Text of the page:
Exhibit 2


Providing Superior Customer Service

Achieving customer service excellence is another strategic imperative for high-performing hospitals and health systems. High levels of patient satisfaction are important to attract well-insured patients for both high-growth outpatient services and a shrinking pool of elective procedures where patients may shop for healthcare services.

The top determinants of patient satisfaction across inpatient, outpatient, and community-based care settings relate to communication (responsiveness and attentiveness to patient problems, sensitivity to personal and emotional needs), access to care (wait times), and care coordination (collaboration in care), according to the 2011 Press Ganey report. A study by the Medical Group Management Association found that using feedback from patient satisfaction surveys to educate providers about the importance of positive behaviors and communication resulted in an increase of 7 percent more revenue per physician FTE (MGMA Performance and Practices of Successful Medical Groups: 2011 Report Based on 2010 Data).

The cost of patient dissatisfaction also should be considered. Industry experience indicates that a dissatisfied patient will tell 25 others about his experience. Behind every dissatisfied patient who complains, there are 20 dissatisfied patients who do not complain, only one of whom will return for care (Cunningham, L., "Calculating the Return on Investment of Great Service to Employees," Studer Group, May 16, 2012). In sum, creating a positive care experience accrues direct benefits to the organization and is a driver of positive clinical quality outcomes.

High-performing health systems have developed a transformational culture of quality that is patient centered with accountability for results, as well as a disciplined approach to implementing strategies intended to achieve exceptional versus incremental improvements. Best practices associated with high-performing health systems include the following:b  

  • Presence of a systemwide strategic plan for quality and safety, with measurable goals that are linked with operating and financial performance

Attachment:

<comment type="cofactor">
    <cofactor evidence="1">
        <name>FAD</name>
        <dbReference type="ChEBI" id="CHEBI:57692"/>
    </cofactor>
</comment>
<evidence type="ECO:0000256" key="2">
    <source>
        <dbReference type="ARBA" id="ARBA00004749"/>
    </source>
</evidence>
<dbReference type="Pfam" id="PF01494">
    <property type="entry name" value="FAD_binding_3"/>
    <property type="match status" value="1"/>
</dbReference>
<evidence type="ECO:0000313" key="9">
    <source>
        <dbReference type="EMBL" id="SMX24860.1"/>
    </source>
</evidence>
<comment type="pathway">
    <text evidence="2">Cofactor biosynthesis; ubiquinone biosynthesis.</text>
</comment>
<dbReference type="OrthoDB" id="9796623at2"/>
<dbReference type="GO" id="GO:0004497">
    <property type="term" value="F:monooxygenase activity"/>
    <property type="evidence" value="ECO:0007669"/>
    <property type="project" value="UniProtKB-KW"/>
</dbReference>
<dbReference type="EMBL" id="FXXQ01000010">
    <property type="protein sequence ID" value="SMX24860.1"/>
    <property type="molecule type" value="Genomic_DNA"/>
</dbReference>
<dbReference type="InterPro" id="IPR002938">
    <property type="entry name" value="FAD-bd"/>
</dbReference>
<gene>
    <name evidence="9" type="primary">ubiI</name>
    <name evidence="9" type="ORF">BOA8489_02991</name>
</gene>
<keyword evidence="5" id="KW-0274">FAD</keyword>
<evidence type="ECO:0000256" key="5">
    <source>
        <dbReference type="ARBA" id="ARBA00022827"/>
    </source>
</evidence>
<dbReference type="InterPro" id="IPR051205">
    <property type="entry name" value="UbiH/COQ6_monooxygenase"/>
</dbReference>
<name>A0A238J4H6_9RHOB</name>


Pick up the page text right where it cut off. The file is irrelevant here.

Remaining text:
• Aligned quality goals and incentives, with individual performance accountabilities and compensation for administrative and physician leaders across the system
  • Leverage of data and measurement across the organization to set and monitor quality goals, populate and use dashboards to increase transparency of results, and promote timely identification of variances so that action to address problems may be taken quickly
  • Standardized care processes and active dissemination of best practices across the health system, including provision of staff education and skills development

Establishing a Competitive Cost Position

Industry observers have estimated that hospitals and health systems will need to reduce direct costs per case by as much as 25 percent as expense increases outpace the rate of revenue growth payer mixes shift. This revolutionary call to action will require more than traditional cost-reduction initiatives, such as supply chain management, capital spending freezes, and reductions in force. Instead, what is called for is a fundamental restructuring of the cost base by redesigning care delivery and administrative processes and functions.

This approach is consistent with bundled payment models that provide a single payment for multiple providers to cover all services in a patient's continuum of care, thereby aligning incentives for participating providers, with the goal of improving quality of care and efficiency.

A number of alternative approaches to improving quality while reducing costs are emerging. Early results from CMS's Acute Care Episode (ACE) Demonstration program are promising (Herman, B., "2 Major Lessons from CMS's Bundled Payment ACE Demonstration, Becker's Hospital Review, April 3, 2012). Under this program, bundled payment includes all Medicare Part A and Part B services, including physician services related to cardiovascular and/or orthopedic treatment.

Participating hospitals are paid a negotiated discount on fee-for-service rates, in addition to rewards for improving clinical quality and efficiency. Results achieved by Hillcrest Medical Center in Tulsa, Okla., and Lovelace Health System in Albuquerque, N.M., during the first two years of the program are striking: Hillcrest estimates it has saved $1.59 million in cardiac and orthopedic services, based in part on adjusted payment rates and decreased readmission rates and LOS. And the combined savings on orthopedic implants for both hospitals is expected to reach $300,000 annually. Keys to success include using the bundled payment framework to identify ways to reduce variation in care and improve quality by actively engaging physicians in managing these service lines.